Thursday, April 16, 2020

CIO Theresa Talks: Staying Positive During a Pandemic

Matt and Amy of NASCIO, the National Association of State CIOs, talk with Colorado CIO Dr. Theresa Szczurek about her role in the COVID-19 response in her state, how to pursue your passionate purpose, finding success, women in technology, and her overall work in Colorado state government. 

Click here for podcast with Dr. Theresa Szczurek

Wednesday, April 1, 2020

Insights from Julia Richman - OIT's New Chief Strategy Officer

We’re living in some unusual times. Anyone who watched The Walking Dead went through a period of wondering what it would be like to survive isolated on one’s own. While I never did anything about my own ponderings at the time, my husband and I recently went through some planning to think through what we might need at home in the case of social distancing. I’m now left wondering what we’re going to do with all the Eggos and ramen packs he bought once we’re able to commune together again. Especially since the grocery stores have remained open! There are parts of this present crisis that bring me back to past work in emergency planning and response. While very painful at the time, it is instructive to me now.

Shovel Ready. After the market crashed in 2008 and the fed signaled a stimulus package was on its way, I worked with the Commonwealth of Massachusetts helping the state prepare for the receipt of those federal dollars. The state had stood up about a dozen task forces with more than 100 people from different levels of government to think through its emergency response. Anyone working in government during that time may remember how “shovel ready projects” were the name of the game. What we learned was, not much was shovel ready for any department, in any state. Then most of the funding ended up following standard federal funding channels instead of going to discrete projects. We had built a model for preparedness for something that didn’t come to pass.

Emergency Preparedness. I finished that project and began working to help create the Louisiana Governor’s Office of Homeland Security and Emergency Preparedness, which was a new agency coming into existence in response to hurricanes Katrina and Rita. I worked in a shopping mall that had been destroyed by the hurricanes. It had visible water damage up to eye level. It looked like the old Cinderella City mall had married a tsunami. My team of developers worked from indoor aluminum picnic tables for months. 

Resilience. I joined the City of Boulder in 2017, three years after the catastrophic flooding occurred from what amounted to the average annual amount of rain falling in the course of five days. As a result of the lessons learned during this event, we undertook both emergency preparedness activities at the city and, as CIO, I also pushed a lot of initiatives that would enable a resilient, redundant, and mobile workforce, recognizing that disruption is likely the new normal. During my time, we piloted remote city council meetings, moved away from a license based VPN approach to a different set of tools that enabled everyone in the city to securely connect from anywhere, we embarked on DR in the cloud, got off of on premise individual file servers, and were in the process of migrating shared file storage to the cloud when I left. We invested in collaboration software to allow for teaming, anywhere, any time.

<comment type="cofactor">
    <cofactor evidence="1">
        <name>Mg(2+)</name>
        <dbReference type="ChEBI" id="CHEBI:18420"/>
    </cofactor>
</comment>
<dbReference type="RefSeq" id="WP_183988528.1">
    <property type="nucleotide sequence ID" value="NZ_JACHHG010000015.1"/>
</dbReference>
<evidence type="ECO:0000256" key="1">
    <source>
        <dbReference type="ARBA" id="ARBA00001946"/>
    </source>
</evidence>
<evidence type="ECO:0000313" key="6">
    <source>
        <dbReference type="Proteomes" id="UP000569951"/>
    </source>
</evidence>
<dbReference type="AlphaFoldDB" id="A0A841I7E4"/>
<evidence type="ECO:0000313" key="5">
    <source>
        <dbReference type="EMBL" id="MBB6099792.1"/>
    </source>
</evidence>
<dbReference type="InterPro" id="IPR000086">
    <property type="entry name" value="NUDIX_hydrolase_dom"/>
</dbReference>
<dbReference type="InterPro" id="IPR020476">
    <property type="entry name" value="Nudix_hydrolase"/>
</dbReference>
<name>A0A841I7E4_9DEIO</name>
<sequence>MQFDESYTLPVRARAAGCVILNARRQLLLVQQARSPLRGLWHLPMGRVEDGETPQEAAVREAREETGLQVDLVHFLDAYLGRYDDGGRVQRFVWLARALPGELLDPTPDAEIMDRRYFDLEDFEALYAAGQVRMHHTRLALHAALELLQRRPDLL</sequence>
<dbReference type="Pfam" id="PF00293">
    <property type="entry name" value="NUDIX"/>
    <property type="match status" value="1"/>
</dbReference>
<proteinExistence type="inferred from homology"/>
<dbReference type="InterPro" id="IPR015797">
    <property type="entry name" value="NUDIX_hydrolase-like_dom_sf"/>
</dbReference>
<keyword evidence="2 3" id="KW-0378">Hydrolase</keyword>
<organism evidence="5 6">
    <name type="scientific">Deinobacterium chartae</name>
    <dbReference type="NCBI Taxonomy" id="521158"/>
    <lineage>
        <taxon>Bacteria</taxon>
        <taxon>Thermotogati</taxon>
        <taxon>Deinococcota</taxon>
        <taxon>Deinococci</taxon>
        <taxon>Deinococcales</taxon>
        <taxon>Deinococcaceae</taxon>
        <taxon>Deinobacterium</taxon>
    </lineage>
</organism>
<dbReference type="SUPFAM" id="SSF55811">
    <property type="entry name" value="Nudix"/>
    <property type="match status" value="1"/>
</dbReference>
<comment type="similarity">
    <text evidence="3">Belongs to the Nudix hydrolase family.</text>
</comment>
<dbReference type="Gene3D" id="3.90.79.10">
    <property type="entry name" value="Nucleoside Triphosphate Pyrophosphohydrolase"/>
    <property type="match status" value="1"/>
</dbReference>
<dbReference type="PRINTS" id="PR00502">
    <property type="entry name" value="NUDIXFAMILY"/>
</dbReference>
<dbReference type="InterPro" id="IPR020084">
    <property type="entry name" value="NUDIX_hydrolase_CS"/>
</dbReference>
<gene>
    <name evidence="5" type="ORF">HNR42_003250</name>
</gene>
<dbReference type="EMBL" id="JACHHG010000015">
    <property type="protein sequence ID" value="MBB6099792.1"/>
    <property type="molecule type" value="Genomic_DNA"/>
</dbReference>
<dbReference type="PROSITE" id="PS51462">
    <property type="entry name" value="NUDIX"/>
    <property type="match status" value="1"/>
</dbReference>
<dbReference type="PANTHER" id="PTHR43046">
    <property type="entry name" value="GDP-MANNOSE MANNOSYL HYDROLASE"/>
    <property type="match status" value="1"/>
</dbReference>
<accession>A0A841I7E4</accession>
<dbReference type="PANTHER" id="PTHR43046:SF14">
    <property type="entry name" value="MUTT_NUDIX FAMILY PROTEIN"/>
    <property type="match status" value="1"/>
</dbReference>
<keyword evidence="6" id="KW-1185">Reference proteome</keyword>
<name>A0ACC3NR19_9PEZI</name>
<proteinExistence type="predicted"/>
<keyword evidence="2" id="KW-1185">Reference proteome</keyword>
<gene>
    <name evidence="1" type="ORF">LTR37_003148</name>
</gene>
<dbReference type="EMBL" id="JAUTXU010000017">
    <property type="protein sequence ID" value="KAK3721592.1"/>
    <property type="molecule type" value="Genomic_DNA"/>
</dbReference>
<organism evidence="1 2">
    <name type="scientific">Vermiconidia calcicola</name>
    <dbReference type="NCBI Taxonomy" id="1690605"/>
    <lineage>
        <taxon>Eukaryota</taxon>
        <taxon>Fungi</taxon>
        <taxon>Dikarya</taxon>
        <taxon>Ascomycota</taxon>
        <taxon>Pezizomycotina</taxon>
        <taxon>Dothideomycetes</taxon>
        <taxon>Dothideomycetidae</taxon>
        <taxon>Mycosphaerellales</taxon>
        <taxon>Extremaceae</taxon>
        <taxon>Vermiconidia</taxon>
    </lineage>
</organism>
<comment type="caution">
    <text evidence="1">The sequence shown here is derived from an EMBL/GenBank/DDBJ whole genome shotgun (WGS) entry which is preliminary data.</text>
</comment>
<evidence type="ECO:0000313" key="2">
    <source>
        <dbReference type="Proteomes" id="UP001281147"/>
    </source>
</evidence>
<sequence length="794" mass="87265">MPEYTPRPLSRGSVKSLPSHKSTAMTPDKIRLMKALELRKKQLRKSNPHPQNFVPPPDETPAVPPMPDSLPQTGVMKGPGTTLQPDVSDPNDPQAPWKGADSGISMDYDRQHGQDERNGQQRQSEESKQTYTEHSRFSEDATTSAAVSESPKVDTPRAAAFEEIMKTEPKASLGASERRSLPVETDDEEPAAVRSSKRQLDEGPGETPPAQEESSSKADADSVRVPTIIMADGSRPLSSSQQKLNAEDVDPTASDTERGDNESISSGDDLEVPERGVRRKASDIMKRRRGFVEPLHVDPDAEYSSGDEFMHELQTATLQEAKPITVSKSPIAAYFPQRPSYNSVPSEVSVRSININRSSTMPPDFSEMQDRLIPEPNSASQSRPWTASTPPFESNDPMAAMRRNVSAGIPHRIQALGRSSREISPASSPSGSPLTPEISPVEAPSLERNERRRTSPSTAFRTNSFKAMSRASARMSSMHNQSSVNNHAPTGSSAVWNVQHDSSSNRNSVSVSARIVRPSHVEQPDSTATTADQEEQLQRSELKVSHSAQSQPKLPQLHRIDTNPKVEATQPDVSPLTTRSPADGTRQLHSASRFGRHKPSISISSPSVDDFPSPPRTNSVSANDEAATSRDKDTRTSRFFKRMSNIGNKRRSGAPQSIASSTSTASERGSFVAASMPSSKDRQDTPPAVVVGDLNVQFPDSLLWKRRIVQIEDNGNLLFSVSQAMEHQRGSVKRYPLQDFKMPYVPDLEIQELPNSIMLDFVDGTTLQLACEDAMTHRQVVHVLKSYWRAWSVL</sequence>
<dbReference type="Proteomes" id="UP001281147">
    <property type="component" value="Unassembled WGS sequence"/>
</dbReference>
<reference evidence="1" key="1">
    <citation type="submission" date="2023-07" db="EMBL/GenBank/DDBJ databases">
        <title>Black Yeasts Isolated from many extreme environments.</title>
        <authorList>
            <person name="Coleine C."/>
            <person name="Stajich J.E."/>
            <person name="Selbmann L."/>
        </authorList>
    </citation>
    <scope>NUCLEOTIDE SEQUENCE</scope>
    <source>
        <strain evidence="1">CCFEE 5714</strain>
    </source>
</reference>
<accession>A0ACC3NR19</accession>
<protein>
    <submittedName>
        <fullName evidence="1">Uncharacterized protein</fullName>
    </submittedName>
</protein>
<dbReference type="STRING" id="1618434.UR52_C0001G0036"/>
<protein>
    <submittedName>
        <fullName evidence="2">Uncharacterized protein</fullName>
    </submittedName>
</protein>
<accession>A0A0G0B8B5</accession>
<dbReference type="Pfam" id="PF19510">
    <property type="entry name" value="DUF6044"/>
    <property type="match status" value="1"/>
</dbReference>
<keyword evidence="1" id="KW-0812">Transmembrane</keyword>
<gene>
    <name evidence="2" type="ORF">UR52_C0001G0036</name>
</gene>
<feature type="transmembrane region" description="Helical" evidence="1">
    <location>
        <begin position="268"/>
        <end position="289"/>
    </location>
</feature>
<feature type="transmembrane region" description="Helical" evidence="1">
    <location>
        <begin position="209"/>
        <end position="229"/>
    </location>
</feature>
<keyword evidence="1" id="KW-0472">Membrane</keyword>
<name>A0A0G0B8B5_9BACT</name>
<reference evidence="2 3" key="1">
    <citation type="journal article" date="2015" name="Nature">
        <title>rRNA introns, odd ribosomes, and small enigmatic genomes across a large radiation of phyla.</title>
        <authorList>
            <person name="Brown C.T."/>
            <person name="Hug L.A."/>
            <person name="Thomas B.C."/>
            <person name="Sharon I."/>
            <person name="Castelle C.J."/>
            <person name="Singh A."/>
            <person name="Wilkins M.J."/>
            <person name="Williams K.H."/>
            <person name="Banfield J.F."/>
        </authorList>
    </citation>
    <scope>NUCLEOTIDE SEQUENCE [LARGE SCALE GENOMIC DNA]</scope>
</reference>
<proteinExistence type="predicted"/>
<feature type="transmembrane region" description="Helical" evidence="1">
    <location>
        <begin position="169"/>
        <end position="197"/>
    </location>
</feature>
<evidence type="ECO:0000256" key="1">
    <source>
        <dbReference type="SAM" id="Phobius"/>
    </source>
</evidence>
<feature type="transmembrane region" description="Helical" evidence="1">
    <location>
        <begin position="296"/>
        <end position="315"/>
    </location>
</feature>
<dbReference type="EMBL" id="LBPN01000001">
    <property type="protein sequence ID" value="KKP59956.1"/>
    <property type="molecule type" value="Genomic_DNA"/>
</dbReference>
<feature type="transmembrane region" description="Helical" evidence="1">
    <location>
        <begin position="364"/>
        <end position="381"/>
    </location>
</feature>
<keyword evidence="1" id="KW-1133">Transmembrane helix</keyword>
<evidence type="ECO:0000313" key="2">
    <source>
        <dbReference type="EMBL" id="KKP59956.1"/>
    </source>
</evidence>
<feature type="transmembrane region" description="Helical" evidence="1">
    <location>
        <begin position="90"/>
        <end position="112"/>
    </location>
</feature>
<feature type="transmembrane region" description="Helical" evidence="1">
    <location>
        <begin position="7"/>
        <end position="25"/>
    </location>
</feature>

Now that we’re working through many of these challenges in the state, I’m proud to think of how resilient those efforts have made those organizations and how we can do the same for the state. I keep thinking about the lessons I can take from those experiences into this current emergency; other than confidence in knowing that it will eventually end. Here’s what I’ve got to offer:
  1. Never waste a crisis—Change can actually be easier in times of disruption. Use this time to push more heavily on existing critical investments in cloud, collaboration, and redundancy tools.
  2. Teamwork is everything—Did you know you’re more likely to survive a disaster if you know your neighbor? I like to think that anyone can be our neighbor and that even in social distancing, staying connected to one another will help us work through any obstacle. 
  3. Work can get done under any conditions—You may feel scattered working from home at the kitchen table for days on end, but you may also be surprised at how productive you can actually be taking more small breaks for things like sick kids or making lunches, rather than staring endlessly at your computer screen. 
  4. Learn from everything—Even as emails and deadlines are flying, the pressure cooker we’re in right now can be really informative as to future shocks and stresses on our systems, tools, and teams. Take some time to jot down your observations, opportunities for improvement, and new ideas that come from these challenges. You might not be able to take action yet, but eventually you will! 
I’m so proud to be part of OIT and while my time has started off with government imposed social distancing, I already feel close to my OIT colleagues.

Today's blog comes from OIT Chief Strategy Officer Julia Richman